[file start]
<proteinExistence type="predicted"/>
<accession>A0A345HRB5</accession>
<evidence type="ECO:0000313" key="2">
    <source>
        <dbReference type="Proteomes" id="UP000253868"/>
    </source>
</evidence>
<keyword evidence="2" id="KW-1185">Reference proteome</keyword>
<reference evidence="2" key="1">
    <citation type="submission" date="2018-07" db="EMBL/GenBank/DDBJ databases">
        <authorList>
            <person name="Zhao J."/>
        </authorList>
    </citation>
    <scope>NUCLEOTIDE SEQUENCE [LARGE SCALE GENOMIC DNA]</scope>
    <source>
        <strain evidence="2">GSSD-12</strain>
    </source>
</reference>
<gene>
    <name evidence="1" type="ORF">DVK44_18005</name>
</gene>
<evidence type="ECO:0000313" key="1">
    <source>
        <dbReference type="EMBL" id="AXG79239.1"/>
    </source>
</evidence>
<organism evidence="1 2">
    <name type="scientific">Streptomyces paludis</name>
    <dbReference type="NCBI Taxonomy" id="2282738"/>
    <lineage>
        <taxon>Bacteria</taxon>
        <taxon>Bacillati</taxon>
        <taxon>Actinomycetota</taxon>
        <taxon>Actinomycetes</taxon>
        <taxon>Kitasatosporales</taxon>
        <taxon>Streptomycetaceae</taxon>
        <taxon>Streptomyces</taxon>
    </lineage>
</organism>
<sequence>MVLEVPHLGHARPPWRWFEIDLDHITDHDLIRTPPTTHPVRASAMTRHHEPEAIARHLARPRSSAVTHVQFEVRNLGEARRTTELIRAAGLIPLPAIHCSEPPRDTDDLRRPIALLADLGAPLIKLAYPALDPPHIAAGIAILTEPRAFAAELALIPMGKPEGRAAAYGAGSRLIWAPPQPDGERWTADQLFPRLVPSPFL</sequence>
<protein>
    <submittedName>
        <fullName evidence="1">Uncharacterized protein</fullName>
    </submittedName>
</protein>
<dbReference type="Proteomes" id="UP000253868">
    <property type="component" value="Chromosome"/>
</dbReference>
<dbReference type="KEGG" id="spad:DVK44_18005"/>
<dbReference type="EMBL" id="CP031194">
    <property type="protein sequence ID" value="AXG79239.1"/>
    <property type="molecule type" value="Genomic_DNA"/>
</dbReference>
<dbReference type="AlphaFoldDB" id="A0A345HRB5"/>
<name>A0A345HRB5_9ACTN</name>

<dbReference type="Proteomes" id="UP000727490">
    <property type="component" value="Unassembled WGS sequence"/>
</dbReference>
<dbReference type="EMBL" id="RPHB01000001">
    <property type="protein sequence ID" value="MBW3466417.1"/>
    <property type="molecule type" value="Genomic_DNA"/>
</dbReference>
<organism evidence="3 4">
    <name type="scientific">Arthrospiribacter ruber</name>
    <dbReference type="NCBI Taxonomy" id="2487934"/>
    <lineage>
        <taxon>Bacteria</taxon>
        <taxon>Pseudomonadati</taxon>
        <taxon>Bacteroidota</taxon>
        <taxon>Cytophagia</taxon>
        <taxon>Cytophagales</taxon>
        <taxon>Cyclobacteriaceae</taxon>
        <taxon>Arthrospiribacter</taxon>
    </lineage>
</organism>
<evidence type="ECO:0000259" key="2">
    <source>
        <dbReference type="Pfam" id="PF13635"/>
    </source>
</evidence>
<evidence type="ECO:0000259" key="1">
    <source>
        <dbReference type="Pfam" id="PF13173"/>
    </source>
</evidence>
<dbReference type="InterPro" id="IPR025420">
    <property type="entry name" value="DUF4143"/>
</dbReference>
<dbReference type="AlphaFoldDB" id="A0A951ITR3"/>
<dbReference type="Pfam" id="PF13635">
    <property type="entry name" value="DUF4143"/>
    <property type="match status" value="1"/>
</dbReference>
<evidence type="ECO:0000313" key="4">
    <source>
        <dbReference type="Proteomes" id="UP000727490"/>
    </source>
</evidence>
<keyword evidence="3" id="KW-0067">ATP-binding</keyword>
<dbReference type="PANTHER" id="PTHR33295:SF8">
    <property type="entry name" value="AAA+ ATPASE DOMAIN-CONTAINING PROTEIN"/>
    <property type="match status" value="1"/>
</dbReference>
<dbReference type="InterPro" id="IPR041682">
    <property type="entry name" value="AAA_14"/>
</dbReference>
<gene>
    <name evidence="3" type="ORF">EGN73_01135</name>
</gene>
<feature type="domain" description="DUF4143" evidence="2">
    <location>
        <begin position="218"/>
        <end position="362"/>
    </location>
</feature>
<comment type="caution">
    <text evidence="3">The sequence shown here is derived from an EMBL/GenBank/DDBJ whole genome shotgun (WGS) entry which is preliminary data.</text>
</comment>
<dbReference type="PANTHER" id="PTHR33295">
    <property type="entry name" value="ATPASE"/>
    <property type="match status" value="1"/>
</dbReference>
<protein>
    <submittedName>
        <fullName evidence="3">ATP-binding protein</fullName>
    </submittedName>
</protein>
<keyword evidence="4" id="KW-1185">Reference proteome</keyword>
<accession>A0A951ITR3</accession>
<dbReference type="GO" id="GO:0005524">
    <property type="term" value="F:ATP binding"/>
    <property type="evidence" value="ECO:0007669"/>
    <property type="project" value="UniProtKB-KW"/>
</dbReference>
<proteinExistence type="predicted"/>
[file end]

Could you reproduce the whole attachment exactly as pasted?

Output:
<proteinExistence type="predicted"/>
<accession>A0A345HRB5</accession>
<evidence type="ECO:0000313" key="2">
    <source>
        <dbReference type="Proteomes" id="UP000253868"/>
    </source>
</evidence>
<keyword evidence="2" id="KW-1185">Reference proteome</keyword>
<reference evidence="2" key="1">
    <citation type="submission" date="2018-07" db="EMBL/GenBank/DDBJ databases">
        <authorList>
            <person name="Zhao J."/>
        </authorList>
    </citation>
    <scope>NUCLEOTIDE SEQUENCE [LARGE SCALE GENOMIC DNA]</scope>
    <source>
        <strain evidence="2">GSSD-12</strain>
    </source>
</reference>
<gene>
    <name evidence="1" type="ORF">DVK44_18005</name>
</gene>
<evidence type="ECO:0000313" key="1">
    <source>
        <dbReference type="EMBL" id="AXG79239.1"/>
    </source>
</evidence>
<organism evidence="1 2">
    <name type="scientific">Streptomyces paludis</name>
    <dbReference type="NCBI Taxonomy" id="2282738"/>
    <lineage>
        <taxon>Bacteria</taxon>
        <taxon>Bacillati</taxon>
        <taxon>Actinomycetota</taxon>
        <taxon>Actinomycetes</taxon>
        <taxon>Kitasatosporales</taxon>
        <taxon>Streptomycetaceae</taxon>
        <taxon>Streptomyces</taxon>
    </lineage>
</organism>
<sequence>MVLEVPHLGHARPPWRWFEIDLDHITDHDLIRTPPTTHPVRASAMTRHHEPEAIARHLARPRSSAVTHVQFEVRNLGEARRTTELIRAAGLIPLPAIHCSEPPRDTDDLRRPIALLADLGAPLIKLAYPALDPPHIAAGIAILTEPRAFAAELALIPMGKPEGRAAAYGAGSRLIWAPPQPDGERWTADQLFPRLVPSPFL</sequence>
<protein>
    <submittedName>
        <fullName evidence="1">Uncharacterized protein</fullName>
    </submittedName>
</protein>
<dbReference type="Proteomes" id="UP000253868">
    <property type="component" value="Chromosome"/>
</dbReference>
<dbReference type="KEGG" id="spad:DVK44_18005"/>
<dbReference type="EMBL" id="CP031194">
    <property type="protein sequence ID" value="AXG79239.1"/>
    <property type="molecule type" value="Genomic_DNA"/>
</dbReference>
<dbReference type="AlphaFoldDB" id="A0A345HRB5"/>
<name>A0A345HRB5_9ACTN</name>

<dbReference type="Proteomes" id="UP000727490">
    <property type="component" value="Unassembled WGS sequence"/>
</dbReference>
<dbReference type="EMBL" id="RPHB01000001">
    <property type="protein sequence ID" value="MBW3466417.1"/>
    <property type="molecule type" value="Genomic_DNA"/>
</dbReference>
<organism evidence="3 4">
    <name type="scientific">Arthrospiribacter ruber</name>
    <dbReference type="NCBI Taxonomy" id="2487934"/>
    <lineage>
        <taxon>Bacteria</taxon>
        <taxon>Pseudomonadati</taxon>
        <taxon>Bacteroidota</taxon>
        <taxon>Cytophagia</taxon>
        <taxon>Cytophagales</taxon>
        <taxon>Cyclobacteriaceae</taxon>
        <taxon>Arthrospiribacter</taxon>
    </lineage>
</organism>
<evidence type="ECO:0000259" key="2">
    <source>
        <dbReference type="Pfam" id="PF13635"/>
    </source>
</evidence>
<evidence type="ECO:0000259" key="1">
    <source>
        <dbReference type="Pfam" id="PF13173"/>
    </source>
</evidence>
<dbReference type="InterPro" id="IPR025420">
    <property type="entry name" value="DUF4143"/>
</dbReference>
<dbReference type="AlphaFoldDB" id="A0A951ITR3"/>
<dbReference type="Pfam" id="PF13635">
    <property type="entry name" value="DUF4143"/>
    <property type="match status" value="1"/>
</dbReference>
<evidence type="ECO:0000313" key="4">
    <source>
        <dbReference type="Proteomes" id="UP000727490"/>
    </source>
</evidence>
<keyword evidence="3" id="KW-0067">ATP-binding</keyword>
<dbReference type="PANTHER" id="PTHR33295:SF8">
    <property type="entry name" value="AAA+ ATPASE DOMAIN-CONTAINING PROTEIN"/>
    <property type="match status" value="1"/>
</dbReference>
<dbReference type="InterPro" id="IPR041682">
    <property type="entry name" value="AAA_14"/>
</dbReference>
<gene>
    <name evidence="3" type="ORF">EGN73_01135</name>
</gene>
<feature type="domain" description="DUF4143" evidence="2">
    <location>
        <begin position="218"/>
        <end position="362"/>
    </location>
</feature>
<comment type="caution">
    <text evidence="3">The sequence shown here is derived from an EMBL/GenBank/DDBJ whole genome shotgun (WGS) entry which is preliminary data.</text>
</comment>
<dbReference type="PANTHER" id="PTHR33295">
    <property type="entry name" value="ATPASE"/>
    <property type="match status" value="1"/>
</dbReference>
<protein>
    <submittedName>
        <fullName evidence="3">ATP-binding protein</fullName>
    </submittedName>
</protein>
<keyword evidence="4" id="KW-1185">Reference proteome</keyword>
<accession>A0A951ITR3</accession>
<dbReference type="GO" id="GO:0005524">
    <property type="term" value="F:ATP binding"/>
    <property type="evidence" value="ECO:0007669"/>
    <property type="project" value="UniProtKB-KW"/>
</dbReference>
<proteinExistence type="predicted"/>